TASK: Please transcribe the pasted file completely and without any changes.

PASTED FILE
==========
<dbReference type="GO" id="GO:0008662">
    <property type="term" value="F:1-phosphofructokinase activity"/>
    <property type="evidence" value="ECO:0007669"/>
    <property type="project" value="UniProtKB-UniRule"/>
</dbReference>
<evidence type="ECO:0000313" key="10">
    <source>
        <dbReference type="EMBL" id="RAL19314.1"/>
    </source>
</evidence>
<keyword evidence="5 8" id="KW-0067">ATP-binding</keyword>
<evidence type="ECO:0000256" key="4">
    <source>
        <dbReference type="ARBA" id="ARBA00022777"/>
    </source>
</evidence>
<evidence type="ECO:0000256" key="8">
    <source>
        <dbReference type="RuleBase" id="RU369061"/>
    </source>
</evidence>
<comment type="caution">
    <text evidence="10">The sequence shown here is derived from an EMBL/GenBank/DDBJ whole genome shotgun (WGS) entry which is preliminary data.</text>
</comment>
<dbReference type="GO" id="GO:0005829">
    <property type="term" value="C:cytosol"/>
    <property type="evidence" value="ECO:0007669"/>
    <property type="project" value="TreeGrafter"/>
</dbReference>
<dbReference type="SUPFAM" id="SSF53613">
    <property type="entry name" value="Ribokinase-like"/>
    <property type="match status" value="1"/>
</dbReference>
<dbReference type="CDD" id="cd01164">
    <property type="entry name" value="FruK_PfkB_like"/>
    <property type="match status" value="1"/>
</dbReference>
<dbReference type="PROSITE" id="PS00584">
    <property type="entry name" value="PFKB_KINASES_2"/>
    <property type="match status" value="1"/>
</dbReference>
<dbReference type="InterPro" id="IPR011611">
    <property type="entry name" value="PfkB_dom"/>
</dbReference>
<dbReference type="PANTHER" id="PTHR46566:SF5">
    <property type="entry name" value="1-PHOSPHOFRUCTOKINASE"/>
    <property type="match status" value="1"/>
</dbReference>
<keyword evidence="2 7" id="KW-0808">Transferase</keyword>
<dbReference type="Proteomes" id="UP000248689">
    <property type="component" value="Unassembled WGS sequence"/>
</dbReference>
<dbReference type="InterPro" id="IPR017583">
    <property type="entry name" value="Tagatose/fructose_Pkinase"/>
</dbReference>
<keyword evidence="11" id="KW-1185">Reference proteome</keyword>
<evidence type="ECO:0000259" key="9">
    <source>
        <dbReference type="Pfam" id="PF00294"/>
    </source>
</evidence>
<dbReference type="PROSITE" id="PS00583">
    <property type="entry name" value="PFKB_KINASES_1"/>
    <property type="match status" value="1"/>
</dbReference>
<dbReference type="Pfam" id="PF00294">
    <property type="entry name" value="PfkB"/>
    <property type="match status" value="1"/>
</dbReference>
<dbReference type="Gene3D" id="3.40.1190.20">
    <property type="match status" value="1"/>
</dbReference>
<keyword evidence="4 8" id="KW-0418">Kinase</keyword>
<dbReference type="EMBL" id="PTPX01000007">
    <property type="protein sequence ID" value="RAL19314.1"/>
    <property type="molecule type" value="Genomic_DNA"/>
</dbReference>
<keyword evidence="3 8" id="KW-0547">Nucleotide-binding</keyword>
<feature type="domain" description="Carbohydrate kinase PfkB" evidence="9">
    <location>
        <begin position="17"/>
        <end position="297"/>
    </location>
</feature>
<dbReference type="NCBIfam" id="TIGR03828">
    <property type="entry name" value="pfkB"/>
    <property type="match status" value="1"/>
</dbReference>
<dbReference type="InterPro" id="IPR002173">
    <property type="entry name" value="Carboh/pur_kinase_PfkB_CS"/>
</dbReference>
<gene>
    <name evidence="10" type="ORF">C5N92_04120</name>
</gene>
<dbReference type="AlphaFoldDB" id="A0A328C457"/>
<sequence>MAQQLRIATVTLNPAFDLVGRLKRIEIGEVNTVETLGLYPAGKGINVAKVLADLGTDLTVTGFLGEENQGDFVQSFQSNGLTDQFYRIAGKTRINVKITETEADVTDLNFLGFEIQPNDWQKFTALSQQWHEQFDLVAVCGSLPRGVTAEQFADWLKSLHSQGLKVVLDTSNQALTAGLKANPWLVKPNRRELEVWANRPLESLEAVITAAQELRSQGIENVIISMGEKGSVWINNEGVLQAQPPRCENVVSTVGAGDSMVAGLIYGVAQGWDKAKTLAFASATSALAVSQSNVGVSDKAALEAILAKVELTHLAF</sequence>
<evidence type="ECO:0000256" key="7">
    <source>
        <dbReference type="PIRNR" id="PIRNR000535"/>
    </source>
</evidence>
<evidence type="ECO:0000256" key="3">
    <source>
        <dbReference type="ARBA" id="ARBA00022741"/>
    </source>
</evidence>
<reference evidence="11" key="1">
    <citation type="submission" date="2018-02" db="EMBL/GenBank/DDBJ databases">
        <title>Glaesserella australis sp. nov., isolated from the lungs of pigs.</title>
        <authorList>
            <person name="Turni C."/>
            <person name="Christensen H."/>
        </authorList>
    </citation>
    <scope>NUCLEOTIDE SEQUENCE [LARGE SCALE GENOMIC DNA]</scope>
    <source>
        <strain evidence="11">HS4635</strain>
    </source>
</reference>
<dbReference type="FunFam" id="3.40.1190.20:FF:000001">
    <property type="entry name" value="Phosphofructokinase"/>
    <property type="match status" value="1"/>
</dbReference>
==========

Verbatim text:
<dbReference type="GO" id="GO:0008662">
    <property type="term" value="F:1-phosphofructokinase activity"/>
    <property type="evidence" value="ECO:0007669"/>
    <property type="project" value="UniProtKB-UniRule"/>
</dbReference>
<evidence type="ECO:0000313" key="10">
    <source>
        <dbReference type="EMBL" id="RAL19314.1"/>
    </source>
</evidence>
<keyword evidence="5 8" id="KW-0067">ATP-binding</keyword>
<evidence type="ECO:0000256" key="4">
    <source>
        <dbReference type="ARBA" id="ARBA00022777"/>
    </source>
</evidence>
<evidence type="ECO:0000256" key="8">
    <source>
        <dbReference type="RuleBase" id="RU369061"/>
    </source>
</evidence>
<comment type="caution">
    <text evidence="10">The sequence shown here is derived from an EMBL/GenBank/DDBJ whole genome shotgun (WGS) entry which is preliminary data.</text>
</comment>
<dbReference type="GO" id="GO:0005829">
    <property type="term" value="C:cytosol"/>
    <property type="evidence" value="ECO:0007669"/>
    <property type="project" value="TreeGrafter"/>
</dbReference>
<dbReference type="SUPFAM" id="SSF53613">
    <property type="entry name" value="Ribokinase-like"/>
    <property type="match status" value="1"/>
</dbReference>
<dbReference type="CDD" id="cd01164">
    <property type="entry name" value="FruK_PfkB_like"/>
    <property type="match status" value="1"/>
</dbReference>
<dbReference type="PROSITE" id="PS00584">
    <property type="entry name" value="PFKB_KINASES_2"/>
    <property type="match status" value="1"/>
</dbReference>
<dbReference type="InterPro" id="IPR011611">
    <property type="entry name" value="PfkB_dom"/>
</dbReference>
<dbReference type="PANTHER" id="PTHR46566:SF5">
    <property type="entry name" value="1-PHOSPHOFRUCTOKINASE"/>
    <property type="match status" value="1"/>
</dbReference>
<keyword evidence="2 7" id="KW-0808">Transferase</keyword>
<dbReference type="Proteomes" id="UP000248689">
    <property type="component" value="Unassembled WGS sequence"/>
</dbReference>
<dbReference type="InterPro" id="IPR017583">
    <property type="entry name" value="Tagatose/fructose_Pkinase"/>
</dbReference>
<keyword evidence="11" id="KW-1185">Reference proteome</keyword>
<evidence type="ECO:0000259" key="9">
    <source>
        <dbReference type="Pfam" id="PF00294"/>
    </source>
</evidence>
<dbReference type="PROSITE" id="PS00583">
    <property type="entry name" value="PFKB_KINASES_1"/>
    <property type="match status" value="1"/>
</dbReference>
<dbReference type="Pfam" id="PF00294">
    <property type="entry name" value="PfkB"/>
    <property type="match status" value="1"/>
</dbReference>
<dbReference type="Gene3D" id="3.40.1190.20">
    <property type="match status" value="1"/>
</dbReference>
<keyword evidence="4 8" id="KW-0418">Kinase</keyword>
<dbReference type="EMBL" id="PTPX01000007">
    <property type="protein sequence ID" value="RAL19314.1"/>
    <property type="molecule type" value="Genomic_DNA"/>
</dbReference>
<keyword evidence="3 8" id="KW-0547">Nucleotide-binding</keyword>
<feature type="domain" description="Carbohydrate kinase PfkB" evidence="9">
    <location>
        <begin position="17"/>
        <end position="297"/>
    </location>
</feature>
<dbReference type="NCBIfam" id="TIGR03828">
    <property type="entry name" value="pfkB"/>
    <property type="match status" value="1"/>
</dbReference>
<dbReference type="InterPro" id="IPR002173">
    <property type="entry name" value="Carboh/pur_kinase_PfkB_CS"/>
</dbReference>
<gene>
    <name evidence="10" type="ORF">C5N92_04120</name>
</gene>
<dbReference type="AlphaFoldDB" id="A0A328C457"/>
<sequence>MAQQLRIATVTLNPAFDLVGRLKRIEIGEVNTVETLGLYPAGKGINVAKVLADLGTDLTVTGFLGEENQGDFVQSFQSNGLTDQFYRIAGKTRINVKITETEADVTDLNFLGFEIQPNDWQKFTALSQQWHEQFDLVAVCGSLPRGVTAEQFADWLKSLHSQGLKVVLDTSNQALTAGLKANPWLVKPNRRELEVWANRPLESLEAVITAAQELRSQGIENVIISMGEKGSVWINNEGVLQAQPPRCENVVSTVGAGDSMVAGLIYGVAQGWDKAKTLAFASATSALAVSQSNVGVSDKAALEAILAKVELTHLAF</sequence>
<evidence type="ECO:0000256" key="7">
    <source>
        <dbReference type="PIRNR" id="PIRNR000535"/>
    </source>
</evidence>
<evidence type="ECO:0000256" key="3">
    <source>
        <dbReference type="ARBA" id="ARBA00022741"/>
    </source>
</evidence>
<reference evidence="11" key="1">
    <citation type="submission" date="2018-02" db="EMBL/GenBank/DDBJ databases">
        <title>Glaesserella australis sp. nov., isolated from the lungs of pigs.</title>
        <authorList>
            <person name="Turni C."/>
            <person name="Christensen H."/>
        </authorList>
    </citation>
    <scope>NUCLEOTIDE SEQUENCE [LARGE SCALE GENOMIC DNA]</scope>
    <source>
        <strain evidence="11">HS4635</strain>
    </source>
</reference>
<dbReference type="FunFam" id="3.40.1190.20:FF:000001">
    <property type="entry name" value="Phosphofructokinase"/>
    <property type="match status" value="1"/>
</dbReference>